House focuses on defense bill, border wall

For House members, this is the last week in Washington before a five-week summer recess, and they are struggling with two major items they hoped to complete this month – a broad government funding bill and a budget that sets up a major overhaul of the tax code.

Without agreement on the spending measure, House Republican leaders have instead scheduled a vote on a scaled down security-focused bill, that will include money for the next fiscal year for the military, veterans, energy programs and the border wall that Trump promised he would build during the 2016 campaign. Leaders expect dozens of amendments on a range of issues, and a final vote will likely happen Friday. The measure is expected to pass on a mostly party line vote.

RELATED: House Republican budget slashes billions in spending, paving path to tax cuts

House GOP leaders hoped to approve a budget resolution, which is crucial to their effort to pass major tax reform legislation this year. The leadership’s plan was approved by the budget committee last week, but there are no plans for a floor vote yet because of continued splits inside the Republican conference on the size of the mandatory spending cuts.

Russia sanctions

Congressional negotiators reached a deal over the weekend to hit Russia with fresh sanctions and give the legislative branch new veto power to block any easing of those sanctions – an agreement that could send a new bill to Trump’s desk before the end of the month.

The House will vote Tuesday on the bill that would include new sanctions against Russia, Iran, and North Korea, according to House Majority Leader Kevin McCarthy’s schedule, and the Senate is likely to take it up after that, although Senate leaders haven’t yet specified their timing.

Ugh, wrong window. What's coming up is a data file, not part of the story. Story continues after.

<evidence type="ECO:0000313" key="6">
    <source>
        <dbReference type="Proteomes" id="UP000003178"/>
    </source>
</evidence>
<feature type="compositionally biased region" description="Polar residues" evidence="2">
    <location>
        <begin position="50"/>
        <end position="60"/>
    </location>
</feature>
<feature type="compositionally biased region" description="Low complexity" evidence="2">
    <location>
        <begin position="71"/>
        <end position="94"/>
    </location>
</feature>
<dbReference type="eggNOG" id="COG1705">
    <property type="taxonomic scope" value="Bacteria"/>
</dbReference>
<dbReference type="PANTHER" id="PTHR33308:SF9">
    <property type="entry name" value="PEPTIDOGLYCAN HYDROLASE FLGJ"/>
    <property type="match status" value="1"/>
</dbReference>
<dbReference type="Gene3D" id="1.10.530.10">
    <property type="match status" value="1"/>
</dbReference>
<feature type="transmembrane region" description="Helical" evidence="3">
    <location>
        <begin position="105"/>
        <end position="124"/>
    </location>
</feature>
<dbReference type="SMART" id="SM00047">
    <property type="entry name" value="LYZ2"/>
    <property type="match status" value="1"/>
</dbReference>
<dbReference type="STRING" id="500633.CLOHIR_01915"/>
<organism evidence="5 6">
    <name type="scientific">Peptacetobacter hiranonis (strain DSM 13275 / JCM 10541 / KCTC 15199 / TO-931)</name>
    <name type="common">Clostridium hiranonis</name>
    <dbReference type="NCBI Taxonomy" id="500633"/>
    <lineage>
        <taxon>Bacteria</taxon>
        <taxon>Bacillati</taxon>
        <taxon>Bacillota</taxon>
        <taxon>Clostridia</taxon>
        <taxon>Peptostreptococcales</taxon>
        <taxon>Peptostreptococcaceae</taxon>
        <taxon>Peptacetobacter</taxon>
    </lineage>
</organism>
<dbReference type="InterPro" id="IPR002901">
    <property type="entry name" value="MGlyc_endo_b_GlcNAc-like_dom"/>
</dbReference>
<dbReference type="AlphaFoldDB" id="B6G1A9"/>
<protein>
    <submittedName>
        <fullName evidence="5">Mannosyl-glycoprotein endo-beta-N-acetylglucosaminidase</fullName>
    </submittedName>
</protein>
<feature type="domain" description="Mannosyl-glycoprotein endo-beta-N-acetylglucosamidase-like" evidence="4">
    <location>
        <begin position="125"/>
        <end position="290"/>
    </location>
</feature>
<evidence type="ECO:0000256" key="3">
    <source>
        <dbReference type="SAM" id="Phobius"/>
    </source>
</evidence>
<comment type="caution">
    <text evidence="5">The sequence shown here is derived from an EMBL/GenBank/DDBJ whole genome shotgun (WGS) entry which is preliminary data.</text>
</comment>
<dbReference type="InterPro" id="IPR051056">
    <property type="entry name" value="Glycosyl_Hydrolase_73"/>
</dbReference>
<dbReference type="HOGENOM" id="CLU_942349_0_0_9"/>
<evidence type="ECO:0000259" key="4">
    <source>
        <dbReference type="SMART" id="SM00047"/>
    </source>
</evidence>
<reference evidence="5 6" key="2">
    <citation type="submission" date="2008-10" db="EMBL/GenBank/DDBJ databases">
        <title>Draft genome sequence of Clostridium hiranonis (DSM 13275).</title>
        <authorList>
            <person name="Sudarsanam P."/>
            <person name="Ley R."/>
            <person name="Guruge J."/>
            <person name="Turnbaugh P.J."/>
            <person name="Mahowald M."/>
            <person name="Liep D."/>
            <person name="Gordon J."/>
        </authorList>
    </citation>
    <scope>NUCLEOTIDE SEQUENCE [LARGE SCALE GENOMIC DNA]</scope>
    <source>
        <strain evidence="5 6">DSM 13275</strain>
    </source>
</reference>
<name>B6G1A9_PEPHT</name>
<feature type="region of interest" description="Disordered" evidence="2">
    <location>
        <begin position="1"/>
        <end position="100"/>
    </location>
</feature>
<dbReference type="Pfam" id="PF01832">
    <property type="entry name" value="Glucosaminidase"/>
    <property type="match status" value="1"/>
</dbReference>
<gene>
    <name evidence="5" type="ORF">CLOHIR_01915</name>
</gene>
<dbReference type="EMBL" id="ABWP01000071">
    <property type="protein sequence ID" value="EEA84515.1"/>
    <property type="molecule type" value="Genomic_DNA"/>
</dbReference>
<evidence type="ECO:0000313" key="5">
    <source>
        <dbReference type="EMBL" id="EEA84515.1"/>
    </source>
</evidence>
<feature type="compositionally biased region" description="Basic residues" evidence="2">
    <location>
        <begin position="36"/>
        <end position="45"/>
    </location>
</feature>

New White House Communications Director Anthony Scaramucci said in an interview on CNN’s “State of the Union” on Sunday that Trump was still considering the bill. White House press secretary Sarah Huckabee Sanders told ABC on Sunday the administration was on board with toughening sanctions against Russia.

“The administration is supportive of being tough on Russia, particularly in putting these sanctions in place,” Sanders told ABC’s this week.

Trump has not publicly said how he feels about the sanctions package, but did tweet about Russia on Sunday.

“As the phony Russian Witch Hunt continues, two groups are laughing at this excuse for a lost election taking hold, Democrats and Russians!” he tweeted.

Democrats look ahead to 2018

House and Senate Democrats will gather Monday for an event in Berryville, Virginia, where they’re set to release their economic agenda heading into the 2018 midterm elections.

Their priorities, which they’ll campaign on for the next year and a half, consist of three objectives: lower costs for everyday expenses, raise wages and improve job training.

After their devastating presidential election loss last year, Democrats have been soul-searching for a message to help resurrect the party in the Trump era. And the title of the agenda – “Better Deal: Better Jobs, Better Wages, Better Future” – invokes memory of the post-depression New Deal launched by President Franklin D. Roosevelt.

CNN’s Tom LoBianco, Manu Raju and Jeremy Herb contributed to this report.